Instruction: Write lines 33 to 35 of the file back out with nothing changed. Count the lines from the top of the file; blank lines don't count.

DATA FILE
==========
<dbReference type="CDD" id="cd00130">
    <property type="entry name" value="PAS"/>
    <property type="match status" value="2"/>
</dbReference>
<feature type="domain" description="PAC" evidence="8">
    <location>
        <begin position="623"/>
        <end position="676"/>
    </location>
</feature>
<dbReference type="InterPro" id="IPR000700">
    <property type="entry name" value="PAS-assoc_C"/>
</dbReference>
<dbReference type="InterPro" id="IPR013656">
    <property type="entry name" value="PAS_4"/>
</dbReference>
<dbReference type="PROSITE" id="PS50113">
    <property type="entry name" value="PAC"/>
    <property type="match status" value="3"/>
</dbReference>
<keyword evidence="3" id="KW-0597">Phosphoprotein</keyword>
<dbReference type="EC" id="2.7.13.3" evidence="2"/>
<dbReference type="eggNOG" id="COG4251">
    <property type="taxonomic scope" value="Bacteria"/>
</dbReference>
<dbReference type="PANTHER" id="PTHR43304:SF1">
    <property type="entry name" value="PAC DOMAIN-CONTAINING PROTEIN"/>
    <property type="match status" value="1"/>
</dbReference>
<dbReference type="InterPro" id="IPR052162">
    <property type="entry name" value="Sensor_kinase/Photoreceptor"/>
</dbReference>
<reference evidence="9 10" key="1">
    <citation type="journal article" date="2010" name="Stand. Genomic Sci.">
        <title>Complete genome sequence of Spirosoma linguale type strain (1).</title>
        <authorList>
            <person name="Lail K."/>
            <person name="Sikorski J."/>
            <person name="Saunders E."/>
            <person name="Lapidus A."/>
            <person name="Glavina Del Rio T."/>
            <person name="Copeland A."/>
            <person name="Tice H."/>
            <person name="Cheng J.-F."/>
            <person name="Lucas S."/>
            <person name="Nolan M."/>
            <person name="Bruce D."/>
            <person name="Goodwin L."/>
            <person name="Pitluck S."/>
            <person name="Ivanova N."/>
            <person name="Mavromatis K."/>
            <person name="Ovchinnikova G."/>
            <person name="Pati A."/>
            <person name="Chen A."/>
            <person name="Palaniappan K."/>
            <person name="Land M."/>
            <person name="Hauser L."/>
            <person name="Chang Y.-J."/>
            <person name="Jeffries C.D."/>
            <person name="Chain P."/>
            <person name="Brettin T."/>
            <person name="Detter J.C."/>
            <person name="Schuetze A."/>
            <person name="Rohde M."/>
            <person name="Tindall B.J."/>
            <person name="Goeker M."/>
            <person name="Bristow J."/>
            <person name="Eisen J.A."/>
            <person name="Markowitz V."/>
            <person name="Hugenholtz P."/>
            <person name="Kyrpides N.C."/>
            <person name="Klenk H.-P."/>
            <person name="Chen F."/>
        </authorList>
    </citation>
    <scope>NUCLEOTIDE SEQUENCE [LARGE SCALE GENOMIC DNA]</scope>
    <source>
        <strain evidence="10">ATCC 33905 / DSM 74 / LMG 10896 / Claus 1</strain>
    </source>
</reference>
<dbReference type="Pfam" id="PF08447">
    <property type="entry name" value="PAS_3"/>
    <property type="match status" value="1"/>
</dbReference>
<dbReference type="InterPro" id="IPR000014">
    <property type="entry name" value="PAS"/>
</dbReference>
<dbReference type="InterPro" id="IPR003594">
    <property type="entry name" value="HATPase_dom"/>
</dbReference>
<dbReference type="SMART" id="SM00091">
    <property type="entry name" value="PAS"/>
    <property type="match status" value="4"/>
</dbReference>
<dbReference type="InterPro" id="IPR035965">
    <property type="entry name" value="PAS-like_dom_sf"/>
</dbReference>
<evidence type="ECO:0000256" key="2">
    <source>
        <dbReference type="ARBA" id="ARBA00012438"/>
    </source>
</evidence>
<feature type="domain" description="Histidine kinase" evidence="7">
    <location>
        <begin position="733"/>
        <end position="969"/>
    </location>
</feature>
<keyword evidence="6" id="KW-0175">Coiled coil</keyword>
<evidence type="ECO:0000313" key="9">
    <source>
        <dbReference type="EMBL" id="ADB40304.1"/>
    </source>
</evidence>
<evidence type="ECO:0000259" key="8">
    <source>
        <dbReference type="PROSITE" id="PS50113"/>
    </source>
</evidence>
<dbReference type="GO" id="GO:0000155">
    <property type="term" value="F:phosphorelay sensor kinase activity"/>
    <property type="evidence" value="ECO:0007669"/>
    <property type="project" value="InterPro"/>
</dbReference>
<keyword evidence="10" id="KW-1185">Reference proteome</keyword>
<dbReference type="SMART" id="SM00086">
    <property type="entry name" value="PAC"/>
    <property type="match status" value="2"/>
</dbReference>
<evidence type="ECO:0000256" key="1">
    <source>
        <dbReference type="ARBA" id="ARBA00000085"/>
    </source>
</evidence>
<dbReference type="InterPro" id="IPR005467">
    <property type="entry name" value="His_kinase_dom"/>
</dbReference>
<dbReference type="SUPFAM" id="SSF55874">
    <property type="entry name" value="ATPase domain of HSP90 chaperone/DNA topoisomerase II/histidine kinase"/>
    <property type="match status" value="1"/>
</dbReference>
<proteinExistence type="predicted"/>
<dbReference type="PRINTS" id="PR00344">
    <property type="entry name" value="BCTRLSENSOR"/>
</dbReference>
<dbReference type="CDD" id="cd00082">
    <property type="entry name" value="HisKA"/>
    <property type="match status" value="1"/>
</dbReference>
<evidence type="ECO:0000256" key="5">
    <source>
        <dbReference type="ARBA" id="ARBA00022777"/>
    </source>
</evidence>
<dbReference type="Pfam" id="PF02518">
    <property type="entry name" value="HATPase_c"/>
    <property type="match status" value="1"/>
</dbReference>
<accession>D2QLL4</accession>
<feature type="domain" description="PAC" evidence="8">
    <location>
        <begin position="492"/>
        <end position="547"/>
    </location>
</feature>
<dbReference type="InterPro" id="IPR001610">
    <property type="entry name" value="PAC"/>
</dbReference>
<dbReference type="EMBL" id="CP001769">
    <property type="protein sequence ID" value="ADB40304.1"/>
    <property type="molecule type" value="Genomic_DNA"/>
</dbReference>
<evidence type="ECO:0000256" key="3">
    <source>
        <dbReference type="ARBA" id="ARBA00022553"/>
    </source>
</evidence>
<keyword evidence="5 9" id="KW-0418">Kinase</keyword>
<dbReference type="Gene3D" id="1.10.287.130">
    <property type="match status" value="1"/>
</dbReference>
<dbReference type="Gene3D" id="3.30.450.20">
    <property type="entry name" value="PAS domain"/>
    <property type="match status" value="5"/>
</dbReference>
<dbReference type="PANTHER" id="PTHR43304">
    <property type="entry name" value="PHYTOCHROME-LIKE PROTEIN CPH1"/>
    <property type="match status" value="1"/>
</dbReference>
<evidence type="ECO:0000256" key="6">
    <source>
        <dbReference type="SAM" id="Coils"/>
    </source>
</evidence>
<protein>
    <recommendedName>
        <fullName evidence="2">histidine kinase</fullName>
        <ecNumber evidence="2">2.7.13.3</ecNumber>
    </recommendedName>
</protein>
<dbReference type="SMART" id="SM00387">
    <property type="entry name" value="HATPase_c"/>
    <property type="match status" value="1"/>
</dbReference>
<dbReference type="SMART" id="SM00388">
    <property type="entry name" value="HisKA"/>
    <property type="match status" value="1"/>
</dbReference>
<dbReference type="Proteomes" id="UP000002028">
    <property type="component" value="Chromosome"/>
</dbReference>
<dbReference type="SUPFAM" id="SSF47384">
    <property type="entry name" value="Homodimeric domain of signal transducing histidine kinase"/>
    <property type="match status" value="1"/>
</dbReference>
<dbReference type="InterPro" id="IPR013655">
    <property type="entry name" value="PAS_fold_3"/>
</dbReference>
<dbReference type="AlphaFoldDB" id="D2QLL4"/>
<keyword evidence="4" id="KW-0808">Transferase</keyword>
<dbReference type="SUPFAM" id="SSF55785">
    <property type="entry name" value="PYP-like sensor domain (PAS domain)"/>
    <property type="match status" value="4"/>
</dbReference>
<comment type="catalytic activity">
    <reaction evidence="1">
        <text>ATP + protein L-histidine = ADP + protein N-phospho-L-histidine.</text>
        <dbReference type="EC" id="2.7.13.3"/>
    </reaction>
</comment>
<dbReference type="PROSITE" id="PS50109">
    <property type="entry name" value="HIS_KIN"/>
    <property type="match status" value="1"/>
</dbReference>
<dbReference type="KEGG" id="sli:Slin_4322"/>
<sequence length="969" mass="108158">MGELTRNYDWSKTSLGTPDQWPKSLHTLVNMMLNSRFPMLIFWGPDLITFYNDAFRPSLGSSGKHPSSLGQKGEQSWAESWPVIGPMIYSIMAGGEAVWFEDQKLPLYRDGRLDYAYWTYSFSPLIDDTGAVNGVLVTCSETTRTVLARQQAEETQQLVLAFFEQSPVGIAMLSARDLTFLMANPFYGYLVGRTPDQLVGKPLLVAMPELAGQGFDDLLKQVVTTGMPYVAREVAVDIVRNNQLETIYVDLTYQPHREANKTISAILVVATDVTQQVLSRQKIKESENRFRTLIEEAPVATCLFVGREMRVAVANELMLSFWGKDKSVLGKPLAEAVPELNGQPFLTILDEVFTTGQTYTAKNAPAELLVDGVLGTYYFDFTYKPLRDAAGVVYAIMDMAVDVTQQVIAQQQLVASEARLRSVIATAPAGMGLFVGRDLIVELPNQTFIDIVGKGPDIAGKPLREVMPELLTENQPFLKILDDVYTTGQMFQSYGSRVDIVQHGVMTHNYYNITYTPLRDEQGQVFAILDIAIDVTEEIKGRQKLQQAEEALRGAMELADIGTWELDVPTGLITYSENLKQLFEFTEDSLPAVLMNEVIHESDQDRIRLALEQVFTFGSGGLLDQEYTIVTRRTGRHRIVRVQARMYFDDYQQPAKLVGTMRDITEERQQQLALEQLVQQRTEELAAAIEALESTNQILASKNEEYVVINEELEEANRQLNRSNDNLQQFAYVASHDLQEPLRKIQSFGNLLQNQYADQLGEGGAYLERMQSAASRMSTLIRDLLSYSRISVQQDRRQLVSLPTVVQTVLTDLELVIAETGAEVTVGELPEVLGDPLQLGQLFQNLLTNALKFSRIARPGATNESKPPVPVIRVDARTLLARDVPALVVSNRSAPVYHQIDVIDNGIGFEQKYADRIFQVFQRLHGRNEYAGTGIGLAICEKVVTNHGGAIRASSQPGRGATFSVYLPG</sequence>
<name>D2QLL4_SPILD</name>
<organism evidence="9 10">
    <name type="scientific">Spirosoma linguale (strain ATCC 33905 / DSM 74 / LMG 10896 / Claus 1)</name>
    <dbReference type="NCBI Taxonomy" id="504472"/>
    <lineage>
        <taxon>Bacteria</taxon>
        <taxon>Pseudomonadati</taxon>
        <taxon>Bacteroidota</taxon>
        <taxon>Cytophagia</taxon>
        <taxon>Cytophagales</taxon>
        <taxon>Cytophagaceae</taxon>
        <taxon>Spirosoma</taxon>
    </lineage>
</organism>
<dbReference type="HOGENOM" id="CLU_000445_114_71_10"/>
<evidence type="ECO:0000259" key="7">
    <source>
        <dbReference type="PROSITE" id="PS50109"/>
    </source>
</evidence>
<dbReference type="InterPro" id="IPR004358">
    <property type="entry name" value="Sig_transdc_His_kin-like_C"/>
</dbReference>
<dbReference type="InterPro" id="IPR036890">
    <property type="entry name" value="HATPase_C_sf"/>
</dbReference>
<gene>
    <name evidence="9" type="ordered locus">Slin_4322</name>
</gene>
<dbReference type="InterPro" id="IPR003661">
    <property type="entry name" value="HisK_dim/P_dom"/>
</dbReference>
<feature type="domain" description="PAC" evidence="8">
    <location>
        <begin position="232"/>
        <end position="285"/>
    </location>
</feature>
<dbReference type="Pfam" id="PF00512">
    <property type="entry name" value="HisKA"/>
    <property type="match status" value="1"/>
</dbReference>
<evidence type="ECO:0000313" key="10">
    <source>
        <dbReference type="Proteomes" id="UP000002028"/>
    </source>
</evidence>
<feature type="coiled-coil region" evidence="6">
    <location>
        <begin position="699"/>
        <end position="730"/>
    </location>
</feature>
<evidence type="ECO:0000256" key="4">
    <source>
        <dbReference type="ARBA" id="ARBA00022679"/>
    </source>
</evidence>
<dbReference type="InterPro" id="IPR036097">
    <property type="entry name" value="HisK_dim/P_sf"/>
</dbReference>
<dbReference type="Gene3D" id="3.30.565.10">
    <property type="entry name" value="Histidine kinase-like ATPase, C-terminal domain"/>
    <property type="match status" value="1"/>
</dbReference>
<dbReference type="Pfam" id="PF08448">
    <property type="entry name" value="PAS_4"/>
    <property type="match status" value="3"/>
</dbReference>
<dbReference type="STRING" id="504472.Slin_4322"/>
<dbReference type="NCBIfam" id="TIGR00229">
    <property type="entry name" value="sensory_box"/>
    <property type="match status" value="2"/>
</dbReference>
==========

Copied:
<reference evidence="9 10" key="1">
    <citation type="journal article" date="2010" name="Stand. Genomic Sci.">
        <title>Complete genome sequence of Spirosoma linguale type strain (1).</title>